How Does Progressive Accounting (3BL) Inform Educational Practice?

One does not normally equate economic and accounting theory and practice as being relevant to guiding the construction of a progressive relevant educational practice. A relatively new concept in economics is titled ‘Triple Bottom Line’ and suggests that any economic activity actually has three components, (i) the straight forward financial aspect; (ii) an environmental aspect; and (iii) a social aspect. Traditionally accounting has been interested with the first component but with serious concerns over environmental and social impacts that globalisation is having, the concept of Triple Bottom Line or 3BL has come into focus.

One way to understand this concept is to consider an example. A family is unfortunate to endure a home invasion from a group of youths who carry screw drivers and cane knives as threats. Tensions run high during the invasion and the man of the house is cut badly on his shoulder, fortunately he survives. If we stopped the story there, then insurance people could come and place a financial figure on the loss of goods stolen, and the medical bill incurred – end of story; that’s the ‘traditional’ economics approach. 3BL would look at the fact that the injured man felt a loss of functionality, a loss of self worth, esteem and professional competence in his teaching job. This resulted in him subsequently losing his job. His wife subsequently divorced him because of his change of character on top of the financial strain that his loss of job incurred. She moved out of the neighbourhood, but because she was the main organiser of a child-minding creche for young working mothers this community facility closed down. The children were taken out of the more expensive (and better school) and subsequently did not do so well as adults as they grew up. A twist of bitter irony occurred when one of the sons served prison time for being party to a home invasion when he was 19 years old five years after the original home invasion where he and his family were a victim. This is a made up account but research done in Fiji shows this to be a representative story.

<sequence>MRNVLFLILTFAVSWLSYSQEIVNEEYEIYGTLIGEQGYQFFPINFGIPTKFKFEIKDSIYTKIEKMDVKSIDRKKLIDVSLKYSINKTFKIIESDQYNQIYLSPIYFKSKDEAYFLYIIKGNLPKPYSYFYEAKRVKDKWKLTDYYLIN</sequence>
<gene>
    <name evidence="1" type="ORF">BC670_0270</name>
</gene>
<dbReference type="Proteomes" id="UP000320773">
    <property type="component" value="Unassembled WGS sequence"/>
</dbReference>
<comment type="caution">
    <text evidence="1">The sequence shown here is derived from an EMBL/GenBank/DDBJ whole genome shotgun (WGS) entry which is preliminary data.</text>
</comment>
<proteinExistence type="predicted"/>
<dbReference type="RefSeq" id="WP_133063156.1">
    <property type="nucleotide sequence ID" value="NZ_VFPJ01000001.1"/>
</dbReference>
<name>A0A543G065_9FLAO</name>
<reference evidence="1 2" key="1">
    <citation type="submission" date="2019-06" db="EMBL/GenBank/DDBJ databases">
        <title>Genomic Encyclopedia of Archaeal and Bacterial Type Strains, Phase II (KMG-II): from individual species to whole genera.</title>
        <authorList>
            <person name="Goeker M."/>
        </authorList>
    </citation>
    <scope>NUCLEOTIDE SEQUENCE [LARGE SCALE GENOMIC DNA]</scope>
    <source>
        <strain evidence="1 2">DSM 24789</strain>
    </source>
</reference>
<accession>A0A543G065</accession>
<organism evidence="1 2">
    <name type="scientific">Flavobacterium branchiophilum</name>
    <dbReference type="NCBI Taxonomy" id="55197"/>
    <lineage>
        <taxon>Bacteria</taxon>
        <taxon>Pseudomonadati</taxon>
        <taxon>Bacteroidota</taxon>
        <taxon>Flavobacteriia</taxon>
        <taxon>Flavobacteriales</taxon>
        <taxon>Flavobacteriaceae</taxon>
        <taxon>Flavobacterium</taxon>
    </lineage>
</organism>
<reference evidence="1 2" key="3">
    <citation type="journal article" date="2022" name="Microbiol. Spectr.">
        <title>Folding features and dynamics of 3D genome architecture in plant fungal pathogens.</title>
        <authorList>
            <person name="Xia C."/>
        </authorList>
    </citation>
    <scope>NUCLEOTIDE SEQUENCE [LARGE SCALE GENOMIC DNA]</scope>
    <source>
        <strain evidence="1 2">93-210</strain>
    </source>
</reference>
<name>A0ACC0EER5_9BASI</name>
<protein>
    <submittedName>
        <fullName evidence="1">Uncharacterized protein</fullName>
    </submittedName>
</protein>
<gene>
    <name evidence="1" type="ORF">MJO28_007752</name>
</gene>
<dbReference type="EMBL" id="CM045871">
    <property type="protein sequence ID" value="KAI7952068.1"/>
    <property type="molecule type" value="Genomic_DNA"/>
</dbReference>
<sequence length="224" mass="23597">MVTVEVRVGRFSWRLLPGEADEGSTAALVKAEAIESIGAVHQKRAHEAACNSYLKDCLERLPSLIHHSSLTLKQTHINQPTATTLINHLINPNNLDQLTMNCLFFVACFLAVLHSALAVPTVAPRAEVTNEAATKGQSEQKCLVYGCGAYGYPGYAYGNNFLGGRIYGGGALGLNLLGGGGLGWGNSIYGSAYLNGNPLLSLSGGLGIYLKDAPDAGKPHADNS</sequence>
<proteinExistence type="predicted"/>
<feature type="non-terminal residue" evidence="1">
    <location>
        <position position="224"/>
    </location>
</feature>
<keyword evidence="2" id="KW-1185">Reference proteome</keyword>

3BL is not without controversy, the main one being how one actually translates the environmental and social impacts of economic activity into measurable (and therefore dollar) values. However, I think that the above example makes it easy to see that the ‘cost’ of incidents and activities are often far more than conventional economics/accounting would suggest. Designing and implementing an educational practice starts to take on a different quality when one considers the ‘costs’ and ‘benefits’ from a 3BL perspective. Here are two assumptions that we’ve made in our school when considering it’s curriculum and pedagogical design from a 3BL perspective.